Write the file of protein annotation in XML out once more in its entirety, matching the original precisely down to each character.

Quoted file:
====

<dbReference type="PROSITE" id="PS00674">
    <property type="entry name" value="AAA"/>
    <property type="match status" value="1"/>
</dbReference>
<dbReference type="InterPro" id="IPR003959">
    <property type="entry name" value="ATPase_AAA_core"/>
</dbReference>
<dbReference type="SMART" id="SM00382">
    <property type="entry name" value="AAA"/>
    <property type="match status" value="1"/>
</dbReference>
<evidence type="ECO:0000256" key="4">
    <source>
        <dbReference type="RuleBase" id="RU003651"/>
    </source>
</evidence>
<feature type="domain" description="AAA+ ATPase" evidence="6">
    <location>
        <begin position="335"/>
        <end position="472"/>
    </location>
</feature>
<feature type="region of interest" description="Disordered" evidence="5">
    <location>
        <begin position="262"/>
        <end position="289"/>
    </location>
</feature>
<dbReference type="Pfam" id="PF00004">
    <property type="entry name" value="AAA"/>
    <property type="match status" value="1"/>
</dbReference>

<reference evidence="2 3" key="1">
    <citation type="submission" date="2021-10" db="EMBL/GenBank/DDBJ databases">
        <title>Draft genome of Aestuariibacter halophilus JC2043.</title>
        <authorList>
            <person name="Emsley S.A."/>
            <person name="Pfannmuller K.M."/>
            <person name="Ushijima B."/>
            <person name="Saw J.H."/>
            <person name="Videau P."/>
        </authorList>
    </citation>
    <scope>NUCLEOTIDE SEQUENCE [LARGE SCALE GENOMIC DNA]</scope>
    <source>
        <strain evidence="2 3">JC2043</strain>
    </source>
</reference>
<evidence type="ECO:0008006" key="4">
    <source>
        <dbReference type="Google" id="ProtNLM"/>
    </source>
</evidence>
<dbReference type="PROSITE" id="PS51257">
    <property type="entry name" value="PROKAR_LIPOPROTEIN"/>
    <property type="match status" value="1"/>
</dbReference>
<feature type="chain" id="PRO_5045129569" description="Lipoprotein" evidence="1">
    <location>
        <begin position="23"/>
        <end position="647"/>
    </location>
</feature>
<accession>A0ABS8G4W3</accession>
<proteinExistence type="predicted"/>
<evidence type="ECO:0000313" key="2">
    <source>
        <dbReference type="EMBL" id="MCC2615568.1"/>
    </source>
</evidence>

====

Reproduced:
<dbReference type="PROSITE" id="PS00674">
    <property type="entry name" value="AAA"/>
    <property type="match status" value="1"/>
</dbReference>
<dbReference type="InterPro" id="IPR003959">
    <property type="entry name" value="ATPase_AAA_core"/>
</dbReference>
<dbReference type="SMART" id="SM00382">
    <property type="entry name" value="AAA"/>
    <property type="match status" value="1"/>
</dbReference>
<evidence type="ECO:0000256" key="4">
    <source>
        <dbReference type="RuleBase" id="RU003651"/>
    </source>
</evidence>
<feature type="domain" description="AAA+ ATPase" evidence="6">
    <location>
        <begin position="335"/>
        <end position="472"/>
    </location>
</feature>
<feature type="region of interest" description="Disordered" evidence="5">
    <location>
        <begin position="262"/>
        <end position="289"/>
    </location>
</feature>
<dbReference type="Pfam" id="PF00004">
    <property type="entry name" value="AAA"/>
    <property type="match status" value="1"/>
</dbReference>

<reference evidence="2 3" key="1">
    <citation type="submission" date="2021-10" db="EMBL/GenBank/DDBJ databases">
        <title>Draft genome of Aestuariibacter halophilus JC2043.</title>
        <authorList>
            <person name="Emsley S.A."/>
            <person name="Pfannmuller K.M."/>
            <person name="Ushijima B."/>
            <person name="Saw J.H."/>
            <person name="Videau P."/>
        </authorList>
    </citation>
    <scope>NUCLEOTIDE SEQUENCE [LARGE SCALE GENOMIC DNA]</scope>
    <source>
        <strain evidence="2 3">JC2043</strain>
    </source>
</reference>
<evidence type="ECO:0008006" key="4">
    <source>
        <dbReference type="Google" id="ProtNLM"/>
    </source>
</evidence>
<dbReference type="PROSITE" id="PS51257">
    <property type="entry name" value="PROKAR_LIPOPROTEIN"/>
    <property type="match status" value="1"/>
</dbReference>
<feature type="chain" id="PRO_5045129569" description="Lipoprotein" evidence="1">
    <location>
        <begin position="23"/>
        <end position="647"/>
    </location>
</feature>
<accession>A0ABS8G4W3</accession>
<proteinExistence type="predicted"/>
<evidence type="ECO:0000313" key="2">
    <source>
        <dbReference type="EMBL" id="MCC2615568.1"/>
    </source>
</evidence>